3) Create workable action plans. As a coach, one of my roles is to help people to set goals and focus on the steps needed to get there by overcoming the perceived ‘blocks’. Personally, these days I’m a great action planner – making longer term, weekly and (often the night before) daily action plans that help me to prioritise tasks and structure my day. Crucially, this is always more effective as a workable ‘to do’ list rather than a laundry list! There’s nothing worse (and more demotivating) than having two-thirds of the list not achieved, simply because it’s unrealistic!
4) Structure your day (and take breaks!) Many successful freelancers advocate getting up early in the morning and tackling their most difficult task of the day first… possibly even before looking at emails or engaging with social media. Of course this may not work for everyone, depending on the needs of their business and other factors; however I can testify that my better days as a business owner are always when I get to lunchtime, feeling as though I’ve had a productive morning – thus giving me both the license to take a break and propel my motivation and focus into the next task.
5) Create an environment conducive to work. Your work-space is paramount to enabling you to focus. Having had for years a very ‘packed’ office, some recent de-cluttering has really made this a much more pleasant place to work in. A good filing cabinet and a desk with comfortable chair (and of course the relevant technology) should be enough for most freelancers. Like many people, I also find that varying my day and doing some tasks in public places (there are buzzy cafes all over London full of people with laptops) regularly enables me to get a refreshed perspective at moments of dwindling motivation!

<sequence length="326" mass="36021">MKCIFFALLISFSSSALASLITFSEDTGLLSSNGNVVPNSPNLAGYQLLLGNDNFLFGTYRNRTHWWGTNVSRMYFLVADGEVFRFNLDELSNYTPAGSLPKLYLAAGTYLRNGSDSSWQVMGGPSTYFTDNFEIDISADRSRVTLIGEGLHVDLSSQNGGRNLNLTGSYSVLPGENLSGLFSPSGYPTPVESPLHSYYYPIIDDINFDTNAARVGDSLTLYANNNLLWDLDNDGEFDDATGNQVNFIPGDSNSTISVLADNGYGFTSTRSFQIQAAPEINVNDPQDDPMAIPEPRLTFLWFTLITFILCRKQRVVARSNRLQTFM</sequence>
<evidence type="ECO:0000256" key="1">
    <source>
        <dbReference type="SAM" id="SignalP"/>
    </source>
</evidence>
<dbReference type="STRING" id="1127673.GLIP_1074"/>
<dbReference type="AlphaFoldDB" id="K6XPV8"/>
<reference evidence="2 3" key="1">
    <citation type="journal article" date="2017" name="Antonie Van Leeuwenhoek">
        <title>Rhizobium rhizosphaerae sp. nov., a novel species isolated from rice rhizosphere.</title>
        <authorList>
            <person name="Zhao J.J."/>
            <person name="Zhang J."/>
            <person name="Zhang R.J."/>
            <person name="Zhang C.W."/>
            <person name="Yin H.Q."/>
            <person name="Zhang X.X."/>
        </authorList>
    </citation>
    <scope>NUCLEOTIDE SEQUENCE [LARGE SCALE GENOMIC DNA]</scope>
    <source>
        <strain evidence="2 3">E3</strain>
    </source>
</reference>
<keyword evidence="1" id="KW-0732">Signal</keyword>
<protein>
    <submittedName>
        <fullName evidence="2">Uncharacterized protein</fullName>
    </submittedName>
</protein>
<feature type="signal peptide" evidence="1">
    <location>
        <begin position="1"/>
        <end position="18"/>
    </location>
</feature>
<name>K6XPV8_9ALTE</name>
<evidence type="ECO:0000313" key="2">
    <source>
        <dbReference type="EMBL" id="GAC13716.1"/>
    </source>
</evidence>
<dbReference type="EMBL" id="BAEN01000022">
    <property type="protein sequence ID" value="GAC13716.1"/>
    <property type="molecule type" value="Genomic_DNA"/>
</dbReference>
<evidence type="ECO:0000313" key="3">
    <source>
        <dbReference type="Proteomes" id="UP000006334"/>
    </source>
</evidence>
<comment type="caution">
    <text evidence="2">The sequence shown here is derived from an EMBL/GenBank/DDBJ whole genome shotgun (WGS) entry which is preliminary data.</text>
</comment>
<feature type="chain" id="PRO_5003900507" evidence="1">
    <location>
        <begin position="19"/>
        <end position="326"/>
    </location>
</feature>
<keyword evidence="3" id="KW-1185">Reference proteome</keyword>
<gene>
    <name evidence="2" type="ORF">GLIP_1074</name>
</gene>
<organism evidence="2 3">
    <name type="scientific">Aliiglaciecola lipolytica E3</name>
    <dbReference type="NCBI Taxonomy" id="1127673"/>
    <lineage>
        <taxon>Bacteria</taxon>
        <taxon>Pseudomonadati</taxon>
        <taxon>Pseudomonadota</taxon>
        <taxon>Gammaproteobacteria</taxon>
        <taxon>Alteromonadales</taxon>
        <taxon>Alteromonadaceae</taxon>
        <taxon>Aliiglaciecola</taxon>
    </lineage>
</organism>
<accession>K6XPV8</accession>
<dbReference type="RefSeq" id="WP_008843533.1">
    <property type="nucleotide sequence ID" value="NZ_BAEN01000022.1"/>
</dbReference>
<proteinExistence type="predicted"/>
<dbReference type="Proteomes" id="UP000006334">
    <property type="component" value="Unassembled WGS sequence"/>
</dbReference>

6) Celebrate your achievements. With no one there to give you a pat on the back, promotion and pay-rise as a reward for your labours, it has to be up to you to reflect positively on your achievements – and properly celebrate them on a regular basis. This I think is vital to help you keep on track with how you are developing with your business, and is a massive source of motivation (i.e. the more you realise and recognise what you have done, the more you will in the future!).
7) Crack the ‘procrastination’ habit. Last but not least, this can be a very big issue for many freelancers and business owners. Making excuses for why this is not the right time to crack on and really develop your business can be a downward spiralling, paralysing trap to fall into. So if you’re setting your sites on the gym or that housework that really must be done or the part time job that is taking up too much time, at the expense of getting down to your business that will keep you moving forward (and very probably, earning significantly more money)… sit down and refocus on the desired outcomes you want to achieve. Set goals and start making the changes you want to see. There really is no time like the present!
About the author
Georgina Elliott is founder of The London Confidence Coach, working with individuals across the city (and beyond) to enable them to develop 'Clarity, Confidence and Action', in both their personal and professional lives.
Life Coach Directory is not responsible for the articles published by members. The views expressed are those of the member who wrote the article.